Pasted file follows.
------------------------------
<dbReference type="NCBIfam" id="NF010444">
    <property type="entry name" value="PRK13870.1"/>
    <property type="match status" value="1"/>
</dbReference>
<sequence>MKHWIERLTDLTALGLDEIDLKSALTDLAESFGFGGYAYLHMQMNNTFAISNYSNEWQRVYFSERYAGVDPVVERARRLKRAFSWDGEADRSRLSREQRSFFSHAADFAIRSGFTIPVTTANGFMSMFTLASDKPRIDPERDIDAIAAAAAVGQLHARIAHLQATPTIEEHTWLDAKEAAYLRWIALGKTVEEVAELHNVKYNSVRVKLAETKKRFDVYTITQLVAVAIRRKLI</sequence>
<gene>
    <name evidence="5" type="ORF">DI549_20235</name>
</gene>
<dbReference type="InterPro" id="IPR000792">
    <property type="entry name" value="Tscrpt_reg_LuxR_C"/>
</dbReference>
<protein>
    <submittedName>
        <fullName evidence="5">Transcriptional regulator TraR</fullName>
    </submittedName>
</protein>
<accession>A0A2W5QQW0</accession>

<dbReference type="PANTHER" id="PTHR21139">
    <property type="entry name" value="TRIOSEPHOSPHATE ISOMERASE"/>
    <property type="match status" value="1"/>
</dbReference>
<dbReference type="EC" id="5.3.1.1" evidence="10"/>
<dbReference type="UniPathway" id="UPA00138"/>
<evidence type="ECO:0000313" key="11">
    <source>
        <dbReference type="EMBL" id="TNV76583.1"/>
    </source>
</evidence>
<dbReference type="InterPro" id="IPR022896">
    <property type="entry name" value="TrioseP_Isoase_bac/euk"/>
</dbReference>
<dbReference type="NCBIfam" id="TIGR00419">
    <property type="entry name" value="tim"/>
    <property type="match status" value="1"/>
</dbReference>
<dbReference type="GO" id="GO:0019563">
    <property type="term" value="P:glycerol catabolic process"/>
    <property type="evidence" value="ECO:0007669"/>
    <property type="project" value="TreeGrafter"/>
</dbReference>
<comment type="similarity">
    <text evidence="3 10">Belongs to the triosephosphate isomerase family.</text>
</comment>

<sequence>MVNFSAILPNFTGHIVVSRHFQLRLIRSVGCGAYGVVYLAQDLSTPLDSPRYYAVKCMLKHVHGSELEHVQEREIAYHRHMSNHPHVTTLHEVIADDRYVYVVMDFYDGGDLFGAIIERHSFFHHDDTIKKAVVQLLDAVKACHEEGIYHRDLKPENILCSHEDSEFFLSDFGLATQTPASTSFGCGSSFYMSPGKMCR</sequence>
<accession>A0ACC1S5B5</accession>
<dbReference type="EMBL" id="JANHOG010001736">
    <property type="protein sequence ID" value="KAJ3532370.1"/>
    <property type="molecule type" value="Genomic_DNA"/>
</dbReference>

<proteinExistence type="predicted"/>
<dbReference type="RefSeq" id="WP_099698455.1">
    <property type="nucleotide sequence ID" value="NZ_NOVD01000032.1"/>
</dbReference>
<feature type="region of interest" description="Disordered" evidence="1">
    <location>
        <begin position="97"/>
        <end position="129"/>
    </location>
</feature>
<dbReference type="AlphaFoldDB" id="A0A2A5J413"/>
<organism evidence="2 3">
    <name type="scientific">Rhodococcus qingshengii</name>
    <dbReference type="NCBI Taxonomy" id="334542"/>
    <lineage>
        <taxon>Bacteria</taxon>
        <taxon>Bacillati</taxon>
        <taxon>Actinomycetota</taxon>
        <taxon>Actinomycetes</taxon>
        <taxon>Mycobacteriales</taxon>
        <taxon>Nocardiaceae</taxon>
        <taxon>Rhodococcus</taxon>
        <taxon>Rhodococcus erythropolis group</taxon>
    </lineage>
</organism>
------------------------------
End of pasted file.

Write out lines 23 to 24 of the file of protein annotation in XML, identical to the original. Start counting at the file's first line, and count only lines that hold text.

<dbReference type="UniPathway" id="UPA00138"/>
<evidence type="ECO:0000313" key="11">